COTA Causes Creative Thinking




Statehouse Reflection #2

Originally uploaded by TimPerdue

I continue to take the COTA Challenge. I rode to and from work yesterday and am doing so today, plus the rest of the week. I’m finding that riding the bus in my situation has caused me to have to do some critical thinking and problem-solving.

For example, I share my car with my boyfriend, Grey. He usually works shorter days than me — he’s a waiter at Mad Mex in the South Campus Gateway. We also live at least a half mile from the nearest bus stop — with a walk that has no sidewalks and crossing a dangerous 4-lane, 45-MPH road. Soooo, we’ve developed this pattern: He takes me to the main bus stop and goes home to get ready to work. (4 miles total) When he goes to work, he drives to the bus stop and leaves the car in Giant Eagle parking lot. (2 miles) When he gets off work, he drives home and waits for time to pick me up OR he stops at the library and gets to the car and waits for me, depending on when he gets off work. (sometimes 2 miles) He takes me home from the bus stop (2 miles).

This works fine when he works day shift. Night shift has created a challenge, because my car has only one key and keyless remote. To get a second key will cost $35 (the key has a chip in it). Another keyless remote would cost about $50. We’re not getting a second key nor a remote at this time. So, how could we share the car if he goes to work and doesn’t get off until late? Our solution so far has been he takes me to work and goes home (13 miles), he drives to my work (6.5 miles) and I take him over to his workplace and go back to work (4 miles). I drive home after I get off work (6.5 miles) and then go get him when he’s done later that night (11 miles). That’s a whopping 41 miles!

I finally figured out a solution. It hopefully will work tonight. This morning, Grey took me to the bus stop (2 miles) and went home (2 miles). He drives to bus stop and parks, leaving the key only in the car, locking the doors using the automatic locks. I ride bus to stop, use the keyless remote to open the doors, retrieve the key, and take the car home (4 miles). I pick him up from work later that night (buses don’t run at that point) (11 miles).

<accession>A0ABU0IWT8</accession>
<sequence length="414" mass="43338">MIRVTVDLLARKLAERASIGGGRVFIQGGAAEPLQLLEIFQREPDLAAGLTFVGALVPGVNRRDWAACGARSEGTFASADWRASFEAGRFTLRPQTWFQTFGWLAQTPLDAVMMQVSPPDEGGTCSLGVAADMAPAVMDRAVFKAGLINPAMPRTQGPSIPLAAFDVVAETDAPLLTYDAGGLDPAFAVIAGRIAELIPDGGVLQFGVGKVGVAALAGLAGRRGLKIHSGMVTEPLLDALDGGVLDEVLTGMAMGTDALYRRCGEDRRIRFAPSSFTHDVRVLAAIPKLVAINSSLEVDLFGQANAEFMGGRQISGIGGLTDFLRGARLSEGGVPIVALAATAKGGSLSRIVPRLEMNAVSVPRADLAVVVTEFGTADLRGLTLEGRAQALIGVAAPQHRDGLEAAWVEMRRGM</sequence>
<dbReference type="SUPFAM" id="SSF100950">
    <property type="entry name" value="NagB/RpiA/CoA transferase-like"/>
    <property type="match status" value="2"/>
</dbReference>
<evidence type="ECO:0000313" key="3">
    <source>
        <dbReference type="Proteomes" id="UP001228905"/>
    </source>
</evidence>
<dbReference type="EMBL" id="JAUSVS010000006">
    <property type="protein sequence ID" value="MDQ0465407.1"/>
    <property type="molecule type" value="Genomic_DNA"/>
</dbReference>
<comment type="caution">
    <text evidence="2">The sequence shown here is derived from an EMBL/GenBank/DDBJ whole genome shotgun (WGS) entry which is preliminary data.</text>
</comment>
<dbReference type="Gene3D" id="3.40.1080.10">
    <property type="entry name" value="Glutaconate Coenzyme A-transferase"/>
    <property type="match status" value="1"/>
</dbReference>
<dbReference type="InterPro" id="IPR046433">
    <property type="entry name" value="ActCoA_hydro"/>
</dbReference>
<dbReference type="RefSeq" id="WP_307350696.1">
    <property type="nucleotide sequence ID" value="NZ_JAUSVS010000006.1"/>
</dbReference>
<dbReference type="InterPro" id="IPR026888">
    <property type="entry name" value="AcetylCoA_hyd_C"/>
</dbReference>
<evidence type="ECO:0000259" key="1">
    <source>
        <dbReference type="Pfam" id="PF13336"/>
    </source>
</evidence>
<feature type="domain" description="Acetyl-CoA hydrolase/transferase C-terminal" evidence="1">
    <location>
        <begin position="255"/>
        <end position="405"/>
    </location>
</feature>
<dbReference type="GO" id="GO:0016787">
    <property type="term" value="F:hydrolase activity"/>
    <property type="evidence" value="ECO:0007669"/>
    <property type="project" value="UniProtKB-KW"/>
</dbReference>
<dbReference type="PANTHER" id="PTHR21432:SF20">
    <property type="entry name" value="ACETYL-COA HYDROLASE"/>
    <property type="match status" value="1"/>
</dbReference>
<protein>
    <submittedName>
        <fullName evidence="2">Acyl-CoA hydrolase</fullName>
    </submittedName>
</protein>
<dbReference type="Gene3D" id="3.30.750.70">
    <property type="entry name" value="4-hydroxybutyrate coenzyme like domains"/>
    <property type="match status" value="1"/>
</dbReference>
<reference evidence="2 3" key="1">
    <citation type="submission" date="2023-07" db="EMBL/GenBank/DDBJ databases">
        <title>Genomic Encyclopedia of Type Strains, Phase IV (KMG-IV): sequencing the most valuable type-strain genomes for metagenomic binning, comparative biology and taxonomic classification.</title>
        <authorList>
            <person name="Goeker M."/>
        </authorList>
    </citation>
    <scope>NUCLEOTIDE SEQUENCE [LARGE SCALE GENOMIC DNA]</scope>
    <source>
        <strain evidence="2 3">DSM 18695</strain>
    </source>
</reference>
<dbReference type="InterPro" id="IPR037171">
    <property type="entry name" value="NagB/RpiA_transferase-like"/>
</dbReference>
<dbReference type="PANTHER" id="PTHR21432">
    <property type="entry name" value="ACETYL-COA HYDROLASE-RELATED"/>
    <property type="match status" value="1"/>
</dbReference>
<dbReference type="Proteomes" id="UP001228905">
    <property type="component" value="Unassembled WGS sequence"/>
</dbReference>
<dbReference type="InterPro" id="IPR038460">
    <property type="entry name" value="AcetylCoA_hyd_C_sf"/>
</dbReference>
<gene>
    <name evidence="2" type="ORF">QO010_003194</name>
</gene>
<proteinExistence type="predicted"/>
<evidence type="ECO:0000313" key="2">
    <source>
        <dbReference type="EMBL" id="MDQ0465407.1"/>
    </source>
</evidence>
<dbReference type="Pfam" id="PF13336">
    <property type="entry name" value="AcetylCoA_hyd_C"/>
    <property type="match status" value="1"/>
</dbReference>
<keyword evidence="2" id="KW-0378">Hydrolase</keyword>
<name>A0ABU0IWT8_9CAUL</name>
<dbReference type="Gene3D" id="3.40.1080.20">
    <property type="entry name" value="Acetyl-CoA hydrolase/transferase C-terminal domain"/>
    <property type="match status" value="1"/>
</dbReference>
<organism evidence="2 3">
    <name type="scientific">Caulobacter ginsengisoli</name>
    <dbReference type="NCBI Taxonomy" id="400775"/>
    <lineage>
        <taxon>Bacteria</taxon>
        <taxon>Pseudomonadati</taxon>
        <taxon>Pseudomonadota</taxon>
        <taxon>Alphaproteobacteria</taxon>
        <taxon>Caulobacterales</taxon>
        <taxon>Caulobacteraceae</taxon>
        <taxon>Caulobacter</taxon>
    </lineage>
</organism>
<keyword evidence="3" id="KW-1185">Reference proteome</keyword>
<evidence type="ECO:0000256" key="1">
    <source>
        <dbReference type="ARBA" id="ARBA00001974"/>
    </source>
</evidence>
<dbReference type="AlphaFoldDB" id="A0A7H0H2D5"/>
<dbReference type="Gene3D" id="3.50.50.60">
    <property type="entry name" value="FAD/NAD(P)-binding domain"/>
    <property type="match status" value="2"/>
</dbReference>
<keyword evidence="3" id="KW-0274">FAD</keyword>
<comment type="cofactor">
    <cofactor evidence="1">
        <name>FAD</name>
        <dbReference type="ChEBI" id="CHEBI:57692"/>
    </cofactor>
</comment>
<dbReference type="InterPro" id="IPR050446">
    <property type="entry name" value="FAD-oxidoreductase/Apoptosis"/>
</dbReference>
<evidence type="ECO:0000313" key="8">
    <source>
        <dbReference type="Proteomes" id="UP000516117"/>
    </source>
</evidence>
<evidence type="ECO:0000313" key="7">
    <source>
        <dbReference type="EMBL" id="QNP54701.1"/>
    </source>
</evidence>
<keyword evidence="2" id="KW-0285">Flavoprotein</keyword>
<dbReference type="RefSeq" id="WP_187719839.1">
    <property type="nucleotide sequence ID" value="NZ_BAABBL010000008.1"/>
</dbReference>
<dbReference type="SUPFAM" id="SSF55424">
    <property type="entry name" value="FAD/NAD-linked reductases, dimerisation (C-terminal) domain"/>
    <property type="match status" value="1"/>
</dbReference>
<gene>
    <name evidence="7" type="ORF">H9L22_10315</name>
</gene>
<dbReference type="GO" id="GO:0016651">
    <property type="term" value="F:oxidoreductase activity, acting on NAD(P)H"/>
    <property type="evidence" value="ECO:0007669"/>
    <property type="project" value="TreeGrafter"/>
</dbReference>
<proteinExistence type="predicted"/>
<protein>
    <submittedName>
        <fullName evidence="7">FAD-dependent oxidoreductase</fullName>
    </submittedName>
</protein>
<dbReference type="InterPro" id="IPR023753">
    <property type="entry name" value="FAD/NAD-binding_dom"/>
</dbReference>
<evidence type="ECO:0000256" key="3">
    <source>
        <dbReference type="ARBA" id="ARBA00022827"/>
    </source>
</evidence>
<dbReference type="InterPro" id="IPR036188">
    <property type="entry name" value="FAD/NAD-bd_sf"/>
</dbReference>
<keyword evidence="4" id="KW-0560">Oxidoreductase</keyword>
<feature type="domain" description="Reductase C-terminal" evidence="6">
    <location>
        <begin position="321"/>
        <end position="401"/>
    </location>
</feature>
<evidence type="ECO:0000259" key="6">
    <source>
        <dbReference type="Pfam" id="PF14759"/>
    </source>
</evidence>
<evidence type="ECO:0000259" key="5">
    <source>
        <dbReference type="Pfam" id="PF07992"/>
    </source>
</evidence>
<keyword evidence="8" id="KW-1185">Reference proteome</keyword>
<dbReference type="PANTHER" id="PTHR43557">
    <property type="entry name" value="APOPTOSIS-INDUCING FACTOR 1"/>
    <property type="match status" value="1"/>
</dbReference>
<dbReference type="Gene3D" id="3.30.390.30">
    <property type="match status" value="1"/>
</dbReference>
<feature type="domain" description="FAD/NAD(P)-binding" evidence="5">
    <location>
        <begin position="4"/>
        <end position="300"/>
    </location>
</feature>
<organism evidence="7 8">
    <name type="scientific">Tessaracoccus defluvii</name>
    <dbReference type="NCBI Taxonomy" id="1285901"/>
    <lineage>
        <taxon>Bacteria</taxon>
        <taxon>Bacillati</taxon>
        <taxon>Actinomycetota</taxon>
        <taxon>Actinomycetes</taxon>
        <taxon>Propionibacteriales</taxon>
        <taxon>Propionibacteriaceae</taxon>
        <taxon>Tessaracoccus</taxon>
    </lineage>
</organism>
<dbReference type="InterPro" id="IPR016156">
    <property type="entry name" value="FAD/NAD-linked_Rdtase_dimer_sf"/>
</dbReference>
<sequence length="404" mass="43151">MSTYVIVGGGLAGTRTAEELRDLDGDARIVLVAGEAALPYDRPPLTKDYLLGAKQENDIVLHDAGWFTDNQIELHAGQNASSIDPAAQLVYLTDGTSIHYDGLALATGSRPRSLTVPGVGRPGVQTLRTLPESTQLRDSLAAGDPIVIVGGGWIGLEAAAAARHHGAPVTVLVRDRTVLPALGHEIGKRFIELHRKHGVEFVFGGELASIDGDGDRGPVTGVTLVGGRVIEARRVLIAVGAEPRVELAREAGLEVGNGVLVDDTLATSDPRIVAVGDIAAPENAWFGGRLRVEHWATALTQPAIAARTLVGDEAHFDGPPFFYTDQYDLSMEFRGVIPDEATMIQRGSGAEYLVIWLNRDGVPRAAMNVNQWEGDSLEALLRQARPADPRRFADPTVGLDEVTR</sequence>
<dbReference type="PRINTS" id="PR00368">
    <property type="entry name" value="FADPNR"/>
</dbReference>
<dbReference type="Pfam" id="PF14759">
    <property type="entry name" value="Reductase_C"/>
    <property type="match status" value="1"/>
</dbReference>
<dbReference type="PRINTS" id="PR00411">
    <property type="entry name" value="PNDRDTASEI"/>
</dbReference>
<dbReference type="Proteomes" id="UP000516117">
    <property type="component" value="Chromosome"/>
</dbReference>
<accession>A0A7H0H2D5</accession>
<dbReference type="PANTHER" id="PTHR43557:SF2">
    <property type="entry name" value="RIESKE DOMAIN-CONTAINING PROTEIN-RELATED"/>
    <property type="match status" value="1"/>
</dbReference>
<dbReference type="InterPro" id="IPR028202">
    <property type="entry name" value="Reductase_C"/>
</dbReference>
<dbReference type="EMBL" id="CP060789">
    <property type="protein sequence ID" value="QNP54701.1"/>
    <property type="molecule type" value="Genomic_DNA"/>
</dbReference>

One down side to this method is that using they key to open the doors of my car sets off a security alarm (short beeps of the horn) until the key is inserted in the ignition. This is a bother for Grey, but doesn’t affect me at all! hee hee I worried that some hidden security feature might prevent us from leaving the key in the car or separating it from the remote, but we ran a few highly scientific tests last night. (We ran the routine with the windows of the car rolled down in case alarms went off or it otherwise freaked out.) All seems well.

Leaving the key in the car may seem a little risky. However, this is why we park it in the very busy parking lot at the bus stop that is 2 miles away, rather than the one .5 miles away which is secluded and has almost no traffic. Crime is also low in the area where we leave the car. Finally, if someone breaks into the car and the key isn’t in there, they still have ways of starting it if they really want to (though I think starting it without the key with the chip causes it to eventually shut down). Either way, because the key does have a chip, it acts like some sort of lojack and would help us retrieve the car.

A side note on the “hidden benefits” of bus riding. I had a lovely conversation the other day while sitting on the low wall that surrounds the Statehouse. A woman and I struck up a conversation as we sat, facing east toward the older Huntington building. She pointed out that she loves to sit there every day just to admire the gorgeous ornate door on the building. It has beautiful brass carvings and is quite breathtaking. This image doesn’t quite do it justice, but I thank the photographer for having it on Flickr! There is much to see and appreciate in downtown Columbus!

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